In 2016 Ontario's Ministry of Education released a foundation document for discussion that focused on 21st century and global competencies.
|"What’s new in the 21st century is the call for education systems to emphasize and develop these competencies in explicit and intentional ways through deliberate changes in curriculum design and pedagogical practice." (p. 3)|
The Ministry also released their Framework for Global Competencies that was adapted from the foundation document as well as the Council of Ministers of Education, Canada (CMEC) Pan-Canadian Global Competencies.
This framework identifies the following six global competencies:
- Critical Thinking and Problem Solving
- Innovation, Creativity, and Entrepreneurship
- Self-Directed Learning
Our experience in high school and elementary classrooms across Ontario lead us to believe that coding and computational thinking activities provide a rich context in which students can explore and develop within these competencies.
Below you will find two of the six global competencies identified in the framework – Self-Directed Learning and Collaboration. Check out this past article highlighting the first two of the six global competencies listed above.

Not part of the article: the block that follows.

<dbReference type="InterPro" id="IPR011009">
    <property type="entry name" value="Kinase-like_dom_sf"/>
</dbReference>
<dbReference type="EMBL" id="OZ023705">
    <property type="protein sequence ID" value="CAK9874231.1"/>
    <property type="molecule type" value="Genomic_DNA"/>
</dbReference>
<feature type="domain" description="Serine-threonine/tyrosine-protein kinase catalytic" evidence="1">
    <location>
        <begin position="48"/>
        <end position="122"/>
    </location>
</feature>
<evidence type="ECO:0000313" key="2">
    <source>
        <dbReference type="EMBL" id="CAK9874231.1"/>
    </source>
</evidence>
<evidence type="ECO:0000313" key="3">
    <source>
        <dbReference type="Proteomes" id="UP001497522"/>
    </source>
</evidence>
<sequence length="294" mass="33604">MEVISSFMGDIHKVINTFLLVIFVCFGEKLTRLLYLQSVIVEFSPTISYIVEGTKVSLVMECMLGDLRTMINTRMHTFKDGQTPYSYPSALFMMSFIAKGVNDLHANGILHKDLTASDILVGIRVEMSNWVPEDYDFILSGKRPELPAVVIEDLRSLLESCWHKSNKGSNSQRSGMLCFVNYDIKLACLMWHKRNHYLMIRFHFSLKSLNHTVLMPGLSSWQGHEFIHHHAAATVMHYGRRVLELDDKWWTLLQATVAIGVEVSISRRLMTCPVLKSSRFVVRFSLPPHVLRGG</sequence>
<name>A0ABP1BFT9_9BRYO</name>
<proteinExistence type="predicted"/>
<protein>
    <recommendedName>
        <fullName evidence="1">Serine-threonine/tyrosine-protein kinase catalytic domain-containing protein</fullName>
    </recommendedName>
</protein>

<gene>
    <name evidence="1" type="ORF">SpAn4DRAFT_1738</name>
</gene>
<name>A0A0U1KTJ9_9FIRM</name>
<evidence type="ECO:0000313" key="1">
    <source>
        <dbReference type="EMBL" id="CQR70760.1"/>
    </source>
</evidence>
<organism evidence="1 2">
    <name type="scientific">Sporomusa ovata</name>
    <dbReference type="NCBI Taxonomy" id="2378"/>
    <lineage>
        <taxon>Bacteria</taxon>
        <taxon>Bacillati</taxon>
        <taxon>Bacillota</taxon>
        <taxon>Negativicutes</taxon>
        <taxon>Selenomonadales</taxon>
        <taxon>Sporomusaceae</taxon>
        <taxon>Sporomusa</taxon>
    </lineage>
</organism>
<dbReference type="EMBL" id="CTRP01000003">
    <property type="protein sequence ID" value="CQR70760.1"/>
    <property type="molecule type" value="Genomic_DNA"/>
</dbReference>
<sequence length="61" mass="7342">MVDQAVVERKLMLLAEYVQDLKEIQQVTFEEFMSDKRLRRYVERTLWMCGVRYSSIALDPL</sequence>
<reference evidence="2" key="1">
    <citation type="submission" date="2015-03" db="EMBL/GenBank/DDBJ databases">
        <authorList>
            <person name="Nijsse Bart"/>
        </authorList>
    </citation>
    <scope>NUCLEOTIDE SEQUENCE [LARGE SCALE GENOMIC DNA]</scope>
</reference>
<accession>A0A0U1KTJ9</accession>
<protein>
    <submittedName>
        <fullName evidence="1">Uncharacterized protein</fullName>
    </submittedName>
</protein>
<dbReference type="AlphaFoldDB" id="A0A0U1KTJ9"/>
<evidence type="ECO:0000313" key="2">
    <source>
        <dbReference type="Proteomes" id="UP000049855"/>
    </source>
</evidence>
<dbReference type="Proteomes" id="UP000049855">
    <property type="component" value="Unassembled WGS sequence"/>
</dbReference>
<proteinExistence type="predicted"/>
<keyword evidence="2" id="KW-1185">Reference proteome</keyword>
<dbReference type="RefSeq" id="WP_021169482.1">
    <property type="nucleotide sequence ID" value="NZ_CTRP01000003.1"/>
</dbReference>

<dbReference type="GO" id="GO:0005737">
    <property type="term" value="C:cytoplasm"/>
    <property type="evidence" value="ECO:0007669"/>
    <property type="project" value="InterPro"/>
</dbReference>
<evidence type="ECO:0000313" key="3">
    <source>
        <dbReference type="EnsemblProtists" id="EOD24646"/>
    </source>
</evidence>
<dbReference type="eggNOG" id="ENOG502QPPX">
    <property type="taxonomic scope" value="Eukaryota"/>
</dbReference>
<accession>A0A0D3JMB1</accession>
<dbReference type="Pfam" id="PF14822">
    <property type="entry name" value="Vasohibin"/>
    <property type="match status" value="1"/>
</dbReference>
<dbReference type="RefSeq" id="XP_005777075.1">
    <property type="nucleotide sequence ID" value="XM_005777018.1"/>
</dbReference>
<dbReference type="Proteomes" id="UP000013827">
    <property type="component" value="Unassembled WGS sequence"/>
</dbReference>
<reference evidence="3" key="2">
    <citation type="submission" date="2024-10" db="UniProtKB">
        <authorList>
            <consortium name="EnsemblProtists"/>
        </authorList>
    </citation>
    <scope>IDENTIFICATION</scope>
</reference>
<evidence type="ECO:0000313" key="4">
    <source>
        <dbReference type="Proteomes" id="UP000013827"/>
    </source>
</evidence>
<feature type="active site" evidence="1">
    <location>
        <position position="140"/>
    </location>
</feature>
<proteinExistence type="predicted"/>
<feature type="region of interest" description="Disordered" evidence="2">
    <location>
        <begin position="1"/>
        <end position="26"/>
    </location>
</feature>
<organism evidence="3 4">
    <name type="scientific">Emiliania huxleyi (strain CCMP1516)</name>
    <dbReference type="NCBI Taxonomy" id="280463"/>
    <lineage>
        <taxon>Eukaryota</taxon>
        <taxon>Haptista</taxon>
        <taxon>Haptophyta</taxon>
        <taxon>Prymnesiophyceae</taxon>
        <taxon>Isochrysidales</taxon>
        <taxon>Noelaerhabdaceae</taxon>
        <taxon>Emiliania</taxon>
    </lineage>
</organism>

Accompanying these competencies is an explanation of how the context of coding, and associated classroom activities, can help students explore and develop within these competencies.
It is our intention to follow up this discussion with information related to the remaining two Global competencies (stay tuned).
Self-directed learning means: becoming aware and demonstrating agency in one’s process of learning, including the development of dispositions that support motivation, perseverance, resilience, and self-regulation. Belief in one’s ability to learn (growth mindset), combined with strategies for planning, monitoring and reflecting on one’s past, present, and future goals, potential actions and strategies, and results. Self-reflection and thinking about thinking (metacognition) promote lifelong learning, adaptive capacity, well-being, and transfer of learning in an ever-changing world. (From the Framework for Global Competencies).
(From the Framework for Global Competencies)
The Coding Context